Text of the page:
Can’t wait. (Plus a giveaway.)

They’re starting to turn red.

Blushy orange.

Plump and ripe.

Full of surprises.

I can’t wait.

Speaking of surprises, this plant (shown above) definitely surprised me. I had never seen or expected these blossoms. So, since you’re all so clever, how about you tell me what you think they are? Everyone who comments with a guess will be entered to win something fun from my stash–this is impromptu so I don’t know exactly what the prize is yet, but it will be of the fabricy variety. So tell me! Do you know what this plant is?

Good luck, and here’s to hoping you have beautiful ripening things in your gardens, too.



Tutorial: How to make a perfect four-patch quilt block.


Piecing a perfect four-patch block is just one of those things a quilter should have under their belt, if you know what I mean. Luckily, it’s a quick and easy process (nevermind that it took me about a billion pictures to show how easy it is…). Once you get the hang of it, you can crank these babies out in no time flat, and you’ll want to, they’re in a TON of patterns. I apologize in advance for these colors. They’re pretty much clashing with everything else here…

Start with 4 squares of fabric, all the same size.

Take the squares on the left and flip them over so they are face down on top of the fabrics on the right. The “right sides” of the squares should be facing each other. In quilting terms, this is called “right sides together”. I know, we’re a creative bunch. Pin, if necessary. My squares are only 2½” square, so it’s not needed in my case, but if you’re working with squares bigger than about 3″, I suggest pins.

Using a 1/4″ seam allowance, sew both sets of two squares together using a straight stitch. To make things easier later, do NOT take a double stitch or backstitch on the first and last stitches.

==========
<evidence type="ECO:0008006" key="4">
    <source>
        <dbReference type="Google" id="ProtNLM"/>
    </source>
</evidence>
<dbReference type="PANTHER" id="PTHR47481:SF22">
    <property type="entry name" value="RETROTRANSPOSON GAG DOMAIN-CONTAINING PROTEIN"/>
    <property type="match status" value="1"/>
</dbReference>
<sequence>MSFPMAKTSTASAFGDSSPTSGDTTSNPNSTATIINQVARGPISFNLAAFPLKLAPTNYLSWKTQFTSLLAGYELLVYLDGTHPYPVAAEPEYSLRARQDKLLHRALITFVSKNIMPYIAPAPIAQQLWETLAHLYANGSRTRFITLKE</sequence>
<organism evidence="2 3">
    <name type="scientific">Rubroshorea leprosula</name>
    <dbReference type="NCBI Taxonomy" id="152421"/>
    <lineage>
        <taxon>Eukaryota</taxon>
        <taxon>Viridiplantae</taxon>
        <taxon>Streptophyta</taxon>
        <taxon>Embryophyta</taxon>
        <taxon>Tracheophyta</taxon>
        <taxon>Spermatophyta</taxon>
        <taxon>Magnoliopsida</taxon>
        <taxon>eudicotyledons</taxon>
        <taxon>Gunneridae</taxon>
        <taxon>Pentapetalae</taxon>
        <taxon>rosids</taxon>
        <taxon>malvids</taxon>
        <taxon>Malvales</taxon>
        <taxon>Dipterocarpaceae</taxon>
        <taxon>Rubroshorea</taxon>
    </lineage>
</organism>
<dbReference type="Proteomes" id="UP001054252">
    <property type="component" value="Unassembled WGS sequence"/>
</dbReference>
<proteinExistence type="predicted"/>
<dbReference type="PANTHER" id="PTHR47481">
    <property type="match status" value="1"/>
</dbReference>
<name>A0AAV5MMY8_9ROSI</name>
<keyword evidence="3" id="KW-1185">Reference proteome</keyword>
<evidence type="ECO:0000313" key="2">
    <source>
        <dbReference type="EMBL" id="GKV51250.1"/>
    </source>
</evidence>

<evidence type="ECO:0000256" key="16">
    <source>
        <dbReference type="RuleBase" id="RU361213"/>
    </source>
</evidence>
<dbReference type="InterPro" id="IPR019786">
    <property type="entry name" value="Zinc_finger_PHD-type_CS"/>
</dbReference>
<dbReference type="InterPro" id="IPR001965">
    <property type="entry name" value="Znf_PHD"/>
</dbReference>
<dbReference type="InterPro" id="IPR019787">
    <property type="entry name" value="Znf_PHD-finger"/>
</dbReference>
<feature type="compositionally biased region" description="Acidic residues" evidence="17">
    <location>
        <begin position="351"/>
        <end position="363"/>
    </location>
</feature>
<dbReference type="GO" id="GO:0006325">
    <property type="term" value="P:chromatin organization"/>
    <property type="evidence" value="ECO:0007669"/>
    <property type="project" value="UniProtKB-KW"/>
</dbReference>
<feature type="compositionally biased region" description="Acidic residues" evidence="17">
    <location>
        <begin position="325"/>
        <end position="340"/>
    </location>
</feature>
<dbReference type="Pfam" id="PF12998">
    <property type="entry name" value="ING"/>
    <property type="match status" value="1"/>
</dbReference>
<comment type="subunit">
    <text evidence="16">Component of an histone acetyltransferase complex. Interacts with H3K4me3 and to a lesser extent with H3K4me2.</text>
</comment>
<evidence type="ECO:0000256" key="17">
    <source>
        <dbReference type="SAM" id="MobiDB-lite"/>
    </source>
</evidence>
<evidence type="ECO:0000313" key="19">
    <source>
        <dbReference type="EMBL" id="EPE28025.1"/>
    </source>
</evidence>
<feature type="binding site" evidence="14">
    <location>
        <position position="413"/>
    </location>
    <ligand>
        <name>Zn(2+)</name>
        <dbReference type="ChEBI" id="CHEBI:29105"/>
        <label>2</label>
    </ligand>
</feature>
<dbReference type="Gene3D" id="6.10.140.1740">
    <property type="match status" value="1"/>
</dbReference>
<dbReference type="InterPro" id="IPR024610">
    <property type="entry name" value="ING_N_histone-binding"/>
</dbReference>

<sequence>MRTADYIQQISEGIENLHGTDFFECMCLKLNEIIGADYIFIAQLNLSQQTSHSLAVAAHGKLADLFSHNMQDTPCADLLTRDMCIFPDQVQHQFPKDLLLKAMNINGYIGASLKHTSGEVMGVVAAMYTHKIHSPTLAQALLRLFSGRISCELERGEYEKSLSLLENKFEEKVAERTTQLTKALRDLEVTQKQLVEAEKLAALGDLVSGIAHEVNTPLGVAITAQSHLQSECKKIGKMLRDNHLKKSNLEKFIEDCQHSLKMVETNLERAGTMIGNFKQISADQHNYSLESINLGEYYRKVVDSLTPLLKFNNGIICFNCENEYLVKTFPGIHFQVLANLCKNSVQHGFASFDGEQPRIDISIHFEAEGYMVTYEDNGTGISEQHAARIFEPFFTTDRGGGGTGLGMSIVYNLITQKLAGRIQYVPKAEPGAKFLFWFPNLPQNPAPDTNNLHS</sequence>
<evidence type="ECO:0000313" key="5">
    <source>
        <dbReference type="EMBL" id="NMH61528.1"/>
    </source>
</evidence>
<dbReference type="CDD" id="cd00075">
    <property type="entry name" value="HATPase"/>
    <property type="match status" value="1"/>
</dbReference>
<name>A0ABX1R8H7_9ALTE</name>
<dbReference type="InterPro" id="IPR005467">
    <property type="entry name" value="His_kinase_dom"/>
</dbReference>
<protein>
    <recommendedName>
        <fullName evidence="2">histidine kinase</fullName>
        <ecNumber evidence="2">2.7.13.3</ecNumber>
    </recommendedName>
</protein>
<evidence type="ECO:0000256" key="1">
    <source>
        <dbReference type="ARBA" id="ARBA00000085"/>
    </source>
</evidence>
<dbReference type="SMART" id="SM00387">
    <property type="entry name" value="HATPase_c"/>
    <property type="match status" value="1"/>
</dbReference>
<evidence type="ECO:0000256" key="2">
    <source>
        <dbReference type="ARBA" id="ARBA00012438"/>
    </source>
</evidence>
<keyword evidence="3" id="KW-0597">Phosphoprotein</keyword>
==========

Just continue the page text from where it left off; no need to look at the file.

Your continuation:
They’ll look like this. Only with your fabrics, of course.

Put your sewn squares on your ironing board without opening them.

Press the seam allowance with a hot iron. I know this seems weird, but it’s called “setting” the seams. It makes the thread lay more flat so that when you open up the block and press it, it lays, well, more flat.

See? Looking flatter already.

Now, open up your pieces and lay them face down.

Decide which way you will press your seam allowance. Ideally, you will press in opposite directions, toward the darker fabric. So, see how the block on top is being pressed to the left, while the block on the bottom is being pressed to the right? This makes it really easy, later on, to make a perfectly aligned intersection. To make sure you don’t “lose” any fabric in the seam, gently pull both sides of the block away from the seam while using your fingers to press and hold the seam allowance the direction you will press it with the iron. Work slowly and carefully so you don’t skew or stretch your blocks.

Press with hot iron.

Now, place the right sides together again. You will notice that your seam allowances are facing different directions, directly opposite each other. You will also notice, that if you use your fingers to gently slide the blocks against each other, you can feel when the block “clicks” into place. This is usually called “butting” or “nesting” your seams, and is a great way to not only get precise intersections, but also to distribute bulk.